Alan takes a deeper dive into decibels

Many thanks to SWLing Post contributor, Alan Fahrner, who writes:

One of your articles below inspired me to write this:

https://math.promo/2019/12/shortwave-decibels/

This past August I went back for a second bachelors, this time in mathematics. So, I love when real life can be used as an example of answering the age-old question, “When am I ever going to use this?” about math. 🙂

Happy New Year!

And a Happy New Year to you, too, Alan! Thanks for sharing!

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4 thoughts on “Alan takes a deeper dive into decibels

  1. mangosman

    This article has a fundamental flaw
    0 dB equals no change ie the power 1 and power 2 are equal It is a ratio, not an absolute level
    0 dBm = the reference power of 1 milliWatt and this is an absolute level as is
    0 dBW = the reference power of 1 Watt
    3 dBW is close to 2 Watts
    0 dB20 micropascal is the acoustic power the average person can hear at 1 kHz. This is another reference

    For absolute power levels the reference must be stated otherwise the dB refers to a ratio of powers.
    This is the difference between a mathematician and an electronics engineer!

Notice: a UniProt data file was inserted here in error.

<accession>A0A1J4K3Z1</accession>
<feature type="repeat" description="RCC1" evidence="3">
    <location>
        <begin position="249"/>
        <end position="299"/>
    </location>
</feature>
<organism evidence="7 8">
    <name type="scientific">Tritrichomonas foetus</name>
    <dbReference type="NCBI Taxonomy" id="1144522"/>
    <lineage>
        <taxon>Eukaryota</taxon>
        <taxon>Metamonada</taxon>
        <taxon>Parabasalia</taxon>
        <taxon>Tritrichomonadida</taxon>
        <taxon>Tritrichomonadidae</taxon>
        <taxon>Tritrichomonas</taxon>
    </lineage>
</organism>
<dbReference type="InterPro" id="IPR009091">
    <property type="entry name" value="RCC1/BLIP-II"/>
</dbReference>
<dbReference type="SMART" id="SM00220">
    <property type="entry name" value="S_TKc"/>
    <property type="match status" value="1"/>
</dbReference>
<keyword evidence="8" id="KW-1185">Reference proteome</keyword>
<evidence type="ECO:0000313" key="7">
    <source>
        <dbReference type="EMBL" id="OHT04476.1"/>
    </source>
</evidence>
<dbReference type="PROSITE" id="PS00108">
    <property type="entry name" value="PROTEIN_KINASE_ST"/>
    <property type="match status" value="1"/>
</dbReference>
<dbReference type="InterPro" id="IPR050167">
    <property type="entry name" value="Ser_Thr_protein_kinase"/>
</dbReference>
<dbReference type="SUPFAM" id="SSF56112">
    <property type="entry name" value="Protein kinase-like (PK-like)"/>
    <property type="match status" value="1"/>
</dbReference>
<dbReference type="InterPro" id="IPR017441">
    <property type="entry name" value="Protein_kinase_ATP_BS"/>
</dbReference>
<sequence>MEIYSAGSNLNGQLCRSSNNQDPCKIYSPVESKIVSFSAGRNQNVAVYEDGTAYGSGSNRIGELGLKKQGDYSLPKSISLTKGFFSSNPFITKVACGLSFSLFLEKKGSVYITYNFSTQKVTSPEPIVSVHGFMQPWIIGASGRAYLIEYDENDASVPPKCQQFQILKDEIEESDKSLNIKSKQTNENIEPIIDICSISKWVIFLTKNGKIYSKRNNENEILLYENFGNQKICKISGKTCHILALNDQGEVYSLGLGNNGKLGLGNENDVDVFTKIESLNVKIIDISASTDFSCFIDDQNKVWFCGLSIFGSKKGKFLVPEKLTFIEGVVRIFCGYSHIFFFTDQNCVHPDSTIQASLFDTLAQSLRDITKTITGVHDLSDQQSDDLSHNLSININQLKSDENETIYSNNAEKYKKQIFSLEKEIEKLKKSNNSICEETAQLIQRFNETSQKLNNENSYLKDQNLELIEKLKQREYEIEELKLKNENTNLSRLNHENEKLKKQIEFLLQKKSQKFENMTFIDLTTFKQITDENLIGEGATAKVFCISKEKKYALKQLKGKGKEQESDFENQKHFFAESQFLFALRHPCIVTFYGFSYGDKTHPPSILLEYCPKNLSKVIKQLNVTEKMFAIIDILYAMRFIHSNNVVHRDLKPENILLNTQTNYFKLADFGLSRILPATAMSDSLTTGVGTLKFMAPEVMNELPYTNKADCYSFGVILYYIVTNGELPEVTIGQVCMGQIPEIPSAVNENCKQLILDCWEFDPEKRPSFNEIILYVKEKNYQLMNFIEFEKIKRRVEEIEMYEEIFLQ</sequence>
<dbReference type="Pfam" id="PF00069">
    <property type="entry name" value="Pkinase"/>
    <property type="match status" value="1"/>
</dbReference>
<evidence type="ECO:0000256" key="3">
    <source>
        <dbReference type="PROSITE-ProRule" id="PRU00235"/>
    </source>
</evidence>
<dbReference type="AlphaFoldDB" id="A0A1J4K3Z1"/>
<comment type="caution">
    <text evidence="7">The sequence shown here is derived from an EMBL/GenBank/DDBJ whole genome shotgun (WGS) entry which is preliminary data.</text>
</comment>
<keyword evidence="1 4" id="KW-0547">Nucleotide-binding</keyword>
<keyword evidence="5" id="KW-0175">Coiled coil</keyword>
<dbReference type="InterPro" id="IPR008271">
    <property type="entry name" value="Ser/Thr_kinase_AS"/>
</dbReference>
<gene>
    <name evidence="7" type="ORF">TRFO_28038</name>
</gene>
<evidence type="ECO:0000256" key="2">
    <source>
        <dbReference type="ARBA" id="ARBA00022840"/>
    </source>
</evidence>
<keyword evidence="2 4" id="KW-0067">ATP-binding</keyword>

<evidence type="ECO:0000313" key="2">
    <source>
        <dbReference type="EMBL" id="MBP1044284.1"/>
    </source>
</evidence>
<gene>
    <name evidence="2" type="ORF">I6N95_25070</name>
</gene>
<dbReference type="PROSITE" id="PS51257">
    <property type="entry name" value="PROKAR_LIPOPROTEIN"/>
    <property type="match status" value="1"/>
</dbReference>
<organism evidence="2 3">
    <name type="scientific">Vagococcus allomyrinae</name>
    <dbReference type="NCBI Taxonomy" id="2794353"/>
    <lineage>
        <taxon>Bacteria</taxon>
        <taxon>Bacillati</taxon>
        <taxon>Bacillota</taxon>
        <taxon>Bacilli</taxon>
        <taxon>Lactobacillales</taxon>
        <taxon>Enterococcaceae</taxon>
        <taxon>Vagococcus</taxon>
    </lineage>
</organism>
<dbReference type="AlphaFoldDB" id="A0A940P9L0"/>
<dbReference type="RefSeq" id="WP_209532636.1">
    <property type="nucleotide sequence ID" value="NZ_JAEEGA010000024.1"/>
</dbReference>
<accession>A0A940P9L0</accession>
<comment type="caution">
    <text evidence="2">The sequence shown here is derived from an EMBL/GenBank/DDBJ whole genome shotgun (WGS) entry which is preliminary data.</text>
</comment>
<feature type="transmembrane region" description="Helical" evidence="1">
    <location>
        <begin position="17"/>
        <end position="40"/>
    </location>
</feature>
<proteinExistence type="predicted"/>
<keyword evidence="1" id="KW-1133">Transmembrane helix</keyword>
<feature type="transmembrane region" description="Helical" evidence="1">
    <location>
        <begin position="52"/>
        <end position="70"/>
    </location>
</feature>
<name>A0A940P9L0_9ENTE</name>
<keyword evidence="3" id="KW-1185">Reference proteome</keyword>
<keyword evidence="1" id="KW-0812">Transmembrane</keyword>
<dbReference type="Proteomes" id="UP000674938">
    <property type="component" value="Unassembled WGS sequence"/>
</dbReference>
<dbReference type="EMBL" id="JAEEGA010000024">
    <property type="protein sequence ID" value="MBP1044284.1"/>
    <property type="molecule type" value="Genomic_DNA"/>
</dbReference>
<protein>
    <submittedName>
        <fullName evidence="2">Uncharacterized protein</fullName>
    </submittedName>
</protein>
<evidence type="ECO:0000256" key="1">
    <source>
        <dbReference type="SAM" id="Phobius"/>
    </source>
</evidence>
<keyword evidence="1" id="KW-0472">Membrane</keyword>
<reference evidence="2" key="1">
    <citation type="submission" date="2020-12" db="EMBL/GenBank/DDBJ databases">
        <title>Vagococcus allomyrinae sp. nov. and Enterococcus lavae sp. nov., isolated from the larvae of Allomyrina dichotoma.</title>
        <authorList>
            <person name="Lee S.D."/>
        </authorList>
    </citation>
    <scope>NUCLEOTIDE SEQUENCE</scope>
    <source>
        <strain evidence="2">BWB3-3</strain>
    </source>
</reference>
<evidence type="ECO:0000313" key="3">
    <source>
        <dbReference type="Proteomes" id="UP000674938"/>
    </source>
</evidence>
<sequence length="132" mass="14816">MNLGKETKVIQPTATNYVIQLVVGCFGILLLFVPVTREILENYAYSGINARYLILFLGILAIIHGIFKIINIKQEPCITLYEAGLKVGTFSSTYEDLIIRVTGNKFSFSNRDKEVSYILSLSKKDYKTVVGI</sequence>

Reply
    1. RonF

      I agree it’s more clickbait-y title than actual article, but:

      “This article has a fundamental flaw
      0 dB equals no change ie the power 1 and power 2 are equal It is a ratio, not an absolute level”

      Uh, Alan, it /does/ mentions that. Twice. Albeit in a quote from elsewhere. It also talks about the need for a reference level, although it doesn’t

      Personally, I have more of an issue with (a) the fact it flips between 10log and 20log without explanation, and (b) the statement:
      “If you do not see a base with your log (e.g. log10^n), then it is the “common log,” which is base 10”.

      That’s very field-dependent; for example, in anything beyond high-school statistics & maths fields the default assumption is usually the /natural/ log (i.e. base /e/), and most software (e.g. R, Octave, Matlab, ) follows that convention by default unless told otherwise.

      Reply

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